Almost every business has a website. So making sure your website is accessible to everyone is important. This includes people with disabilities, according to companies like accessiBe. You can do many things to make sure your mobile website is accessible.
What is Web Accessibility?
Web accessibility allows everyone to have access to information on the internet, regardless of skills or disabilities. However, this means that the website must be optimized for people with visual and mobility-related disabilities (i.e., blindness, low vision, limited dexterity).
Why Should My Website Be Accessible?
Accessibility allows all users equal access to information on your website. This means that the website is compatible with a wide range of assistive technologies, such as screen readers and screen magnification tools.
What Makes a Website Accessible?
There are many things that you can do to make your website more accessible, such as using cleartext HTML, semantic markup (meaning no use of graphics), avoiding the use of scripts/java/etc., making sure all images have ALT-text, not relying on color alone for meaning, and ensuring navigational elements are obvious.
How Do I Check My Mobile Website For Accessibility?
To test your mobile website for accessibility, you can use various tools. One such tool is Mobile Web-AIM Analyzer. The analyzer checks for several items related to web accessibility, including usage of format-attribute, deprecated elements, and properties.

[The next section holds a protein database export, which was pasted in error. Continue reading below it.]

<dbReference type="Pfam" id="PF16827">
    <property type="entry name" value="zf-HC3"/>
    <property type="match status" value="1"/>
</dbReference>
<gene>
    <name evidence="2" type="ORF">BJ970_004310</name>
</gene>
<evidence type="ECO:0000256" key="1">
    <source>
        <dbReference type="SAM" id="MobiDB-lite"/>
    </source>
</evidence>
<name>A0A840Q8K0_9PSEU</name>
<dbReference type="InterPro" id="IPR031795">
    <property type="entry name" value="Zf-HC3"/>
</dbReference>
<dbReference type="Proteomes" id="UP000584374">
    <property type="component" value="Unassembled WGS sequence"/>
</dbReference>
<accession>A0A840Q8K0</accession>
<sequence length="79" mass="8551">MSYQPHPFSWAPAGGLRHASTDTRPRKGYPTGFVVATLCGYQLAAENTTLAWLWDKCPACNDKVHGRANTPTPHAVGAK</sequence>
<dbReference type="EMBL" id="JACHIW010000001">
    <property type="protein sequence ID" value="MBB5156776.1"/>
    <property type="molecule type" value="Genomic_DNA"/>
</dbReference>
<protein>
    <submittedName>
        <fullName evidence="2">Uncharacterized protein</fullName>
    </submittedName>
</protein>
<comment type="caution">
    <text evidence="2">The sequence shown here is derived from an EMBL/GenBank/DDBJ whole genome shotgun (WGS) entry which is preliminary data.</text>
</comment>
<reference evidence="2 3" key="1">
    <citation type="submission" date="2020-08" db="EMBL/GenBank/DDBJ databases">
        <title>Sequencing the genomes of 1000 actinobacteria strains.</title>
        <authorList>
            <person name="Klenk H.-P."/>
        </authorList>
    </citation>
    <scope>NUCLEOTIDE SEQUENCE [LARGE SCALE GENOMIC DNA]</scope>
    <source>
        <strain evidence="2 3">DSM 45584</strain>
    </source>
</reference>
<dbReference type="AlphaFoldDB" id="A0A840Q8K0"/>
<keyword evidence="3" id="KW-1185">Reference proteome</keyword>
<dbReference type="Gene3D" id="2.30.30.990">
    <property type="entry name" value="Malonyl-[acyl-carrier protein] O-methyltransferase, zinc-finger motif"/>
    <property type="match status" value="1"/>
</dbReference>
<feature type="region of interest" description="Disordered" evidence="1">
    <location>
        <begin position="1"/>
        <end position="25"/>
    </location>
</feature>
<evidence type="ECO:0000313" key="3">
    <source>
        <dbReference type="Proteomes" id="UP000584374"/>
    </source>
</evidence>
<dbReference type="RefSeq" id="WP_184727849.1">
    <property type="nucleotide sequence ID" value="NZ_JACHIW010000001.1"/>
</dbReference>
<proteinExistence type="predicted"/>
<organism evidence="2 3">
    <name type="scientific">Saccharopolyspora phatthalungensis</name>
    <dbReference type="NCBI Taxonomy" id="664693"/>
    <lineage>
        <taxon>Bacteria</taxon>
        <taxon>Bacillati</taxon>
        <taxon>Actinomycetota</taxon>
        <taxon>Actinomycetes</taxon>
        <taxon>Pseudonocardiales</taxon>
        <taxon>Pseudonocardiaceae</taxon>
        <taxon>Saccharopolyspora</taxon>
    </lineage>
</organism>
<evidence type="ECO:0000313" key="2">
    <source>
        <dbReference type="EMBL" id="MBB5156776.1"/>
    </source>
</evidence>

How to Check for Web Accessibility Issues?
If you run into web accessibility issues, you can use HTML-Tidy to clean up the code. You should also check your website in different browsers and tools like Mobile-AIM Analyzer or WAVE.
How to Fix Web Accessibility Issues?
If you run into web accessibility issues, you can use a few quick fixes to help improve the user experience for disabled users. For example, if the foreground color of the website is largely dominant over other colors and contrasts poorly with background colors, it might be difficult for users with low vision or color blindness to distinguish what they’re supposed to focus on.
One such fix is to use CSS instead of HTML for structure and styling. Another quick fix is to make forms and buttons accessible by giving them a unique ID or role, like “go” or “submit.” You can use WAVE to test these elements, along with others. For example, the checkboxes should be tested to ensure a “WAV-check” class.
How can I get more information on Web Accessibility?
The W3C has some informative documents about web accessibility, such as the WAI WCAG Overview and the Mobile Web Best Practices Working Draft. The CDC also has some sections on their website that are helpful for web accessibility, such as the Disability and Communication Preferences page.
As a business owner, you must make sure that your website is accessible to everyone. Web accessibility means improving the user experience for disabled users by making structures and styling semantic (meaning no use of images), avoiding the use of scripts/java/etc., ensuring navigational elements are obvious, using CSS instead. You should also use tools like Mobile-AIM or WAVE when checking for issues that might arise.